It is our pleasure to announce the official launch of the Robot Web Tools organization. Robot Web Tools is a collection of open-source modules and tools for building web-based robot apps.
A variety of routes are available for architecting a robot web application. A common route is building web technologies on an existing robot framework. The Robot Operating System (ROS) is one of the top frameworks to program robots and can run on a variety of robots, from a TurtleBot to a PR2 to an Arduino connected to a computer. ROS - and other robot middleware frameworks - provide common robot functionality, including drivers for interfacing with a variety of sensors and actuators and algorithms for navigation, perception, and manipulation.
Robot Web Tools is being spearheaded by five supporting organizations: Brown University, Robert Bosch LLC, Willow Garage Inc., Worcester Polytechnic Institute, and Yujin Robot.
For more information, check us out on our homepage, http://robotwebtools.org/, or see our current projects listed at http://robotwebtools.org/
To keep up to date, be sure to subscribe to our Google Group email list at https://groups.google.com/
-- Russell Toris, Community Manager & The Robot Web Tools Team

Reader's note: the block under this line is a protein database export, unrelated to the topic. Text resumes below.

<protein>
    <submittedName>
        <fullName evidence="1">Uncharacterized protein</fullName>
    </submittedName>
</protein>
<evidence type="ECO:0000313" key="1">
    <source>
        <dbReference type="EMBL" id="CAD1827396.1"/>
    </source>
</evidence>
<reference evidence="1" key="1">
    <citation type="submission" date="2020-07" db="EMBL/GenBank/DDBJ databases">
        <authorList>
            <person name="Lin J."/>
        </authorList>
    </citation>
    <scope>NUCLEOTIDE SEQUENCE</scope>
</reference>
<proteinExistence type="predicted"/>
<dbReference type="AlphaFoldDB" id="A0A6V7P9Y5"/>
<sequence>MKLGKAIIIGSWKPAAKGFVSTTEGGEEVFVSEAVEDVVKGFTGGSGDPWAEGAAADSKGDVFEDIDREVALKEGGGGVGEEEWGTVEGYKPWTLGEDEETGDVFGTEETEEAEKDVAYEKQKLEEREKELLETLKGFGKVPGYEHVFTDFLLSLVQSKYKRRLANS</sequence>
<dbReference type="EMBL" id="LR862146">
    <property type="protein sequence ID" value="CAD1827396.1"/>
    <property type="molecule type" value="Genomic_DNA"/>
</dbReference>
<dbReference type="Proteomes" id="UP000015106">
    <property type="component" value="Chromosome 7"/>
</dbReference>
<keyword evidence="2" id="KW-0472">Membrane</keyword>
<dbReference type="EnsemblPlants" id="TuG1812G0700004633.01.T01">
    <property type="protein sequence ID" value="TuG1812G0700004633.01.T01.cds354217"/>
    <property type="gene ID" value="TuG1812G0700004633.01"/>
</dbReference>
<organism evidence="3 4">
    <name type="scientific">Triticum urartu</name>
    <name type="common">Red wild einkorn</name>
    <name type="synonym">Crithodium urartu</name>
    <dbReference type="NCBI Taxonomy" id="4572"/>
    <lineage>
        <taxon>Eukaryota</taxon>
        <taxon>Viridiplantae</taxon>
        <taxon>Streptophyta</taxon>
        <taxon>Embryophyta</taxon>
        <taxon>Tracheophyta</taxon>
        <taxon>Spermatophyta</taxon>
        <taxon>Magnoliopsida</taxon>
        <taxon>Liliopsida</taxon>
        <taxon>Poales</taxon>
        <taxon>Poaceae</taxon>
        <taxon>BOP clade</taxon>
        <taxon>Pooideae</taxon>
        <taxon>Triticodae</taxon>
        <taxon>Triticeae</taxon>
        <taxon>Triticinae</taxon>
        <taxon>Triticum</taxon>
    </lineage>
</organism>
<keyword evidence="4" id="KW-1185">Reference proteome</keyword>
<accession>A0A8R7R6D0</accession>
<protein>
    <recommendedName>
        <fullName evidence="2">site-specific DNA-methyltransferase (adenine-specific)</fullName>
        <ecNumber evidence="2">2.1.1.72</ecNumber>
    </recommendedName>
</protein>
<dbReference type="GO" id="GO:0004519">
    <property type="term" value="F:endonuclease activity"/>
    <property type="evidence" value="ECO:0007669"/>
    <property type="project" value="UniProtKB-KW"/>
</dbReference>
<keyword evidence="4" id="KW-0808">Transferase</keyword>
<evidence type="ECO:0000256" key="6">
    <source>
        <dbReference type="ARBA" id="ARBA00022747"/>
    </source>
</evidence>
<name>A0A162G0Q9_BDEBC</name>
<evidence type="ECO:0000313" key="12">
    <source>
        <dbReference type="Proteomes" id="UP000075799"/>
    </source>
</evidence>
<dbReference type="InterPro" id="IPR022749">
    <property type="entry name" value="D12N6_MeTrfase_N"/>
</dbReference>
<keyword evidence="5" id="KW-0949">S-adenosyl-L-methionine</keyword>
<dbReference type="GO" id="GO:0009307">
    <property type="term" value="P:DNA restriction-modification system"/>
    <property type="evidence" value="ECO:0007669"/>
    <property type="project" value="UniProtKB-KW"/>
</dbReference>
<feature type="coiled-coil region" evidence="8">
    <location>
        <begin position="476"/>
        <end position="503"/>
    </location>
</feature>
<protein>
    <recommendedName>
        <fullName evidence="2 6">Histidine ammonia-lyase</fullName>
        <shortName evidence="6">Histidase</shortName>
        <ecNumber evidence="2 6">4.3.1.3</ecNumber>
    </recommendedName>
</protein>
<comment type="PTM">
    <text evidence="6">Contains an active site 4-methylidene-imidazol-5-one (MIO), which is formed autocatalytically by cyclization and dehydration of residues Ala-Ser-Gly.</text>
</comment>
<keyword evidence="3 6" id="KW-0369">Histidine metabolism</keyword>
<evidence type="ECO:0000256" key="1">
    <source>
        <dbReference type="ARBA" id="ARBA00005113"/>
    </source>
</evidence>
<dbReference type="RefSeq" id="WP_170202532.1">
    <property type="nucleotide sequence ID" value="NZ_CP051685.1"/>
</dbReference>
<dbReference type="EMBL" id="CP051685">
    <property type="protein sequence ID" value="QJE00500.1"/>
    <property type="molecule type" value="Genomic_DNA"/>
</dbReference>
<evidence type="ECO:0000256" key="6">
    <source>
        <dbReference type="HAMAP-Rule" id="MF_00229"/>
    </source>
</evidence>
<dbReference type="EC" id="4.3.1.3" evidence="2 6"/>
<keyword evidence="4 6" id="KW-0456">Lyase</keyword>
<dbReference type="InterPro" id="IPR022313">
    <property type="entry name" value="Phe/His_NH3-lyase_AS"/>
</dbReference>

From Sachin Chitta via ros-users@
Willow Garage is proud to announce the initial release of MoveIt! : new software targeted at allowing you to build advanced applications integrating motion planning, kinematics, collision checking with grasping, manipulation, navigation, perception, and control. MoveIt! is robot agnostic software that can be quickly set up with your robot if a URDF representation of the robot is available. The MoveIt! Setup Assistant lets you configure MoveIt! for any robot, allowing you to visualize and interact with the robot model quickly.MoveIt! can incorporate both actual sensor data and simulated models to build an environment representation. Sensor information (3D) can be automatically integrated realtime in the representation of the world that MoveIt! maintains. CAD models can also be imported in the same world representation if desired. Collision-free motion planning, execution and monitoring are core capabilities that MoveIt! provides for any robot. MoveIt! updates its representation of the environment on the fly, enabling reactive motion planning and execution, which is essential for applications in human-robot collaborative environments.
MoveIt! interfaces with controllers through a standard ROS interface, allowing for ease of inter-operability, i.e. the ability to use the same higher-level software with a variety of robots without needing to change code. MoveIt! is architected to be flexible, using a plugin architecture to allow users to integrate their own custom components while still providing out-of-the-box functionality using default implementations. Furthermore, the ROS communication and configuration layer of MoveIt! is separated from core computational components such as motion planning or collision checking, the latter components being provided separately as C++ libraries.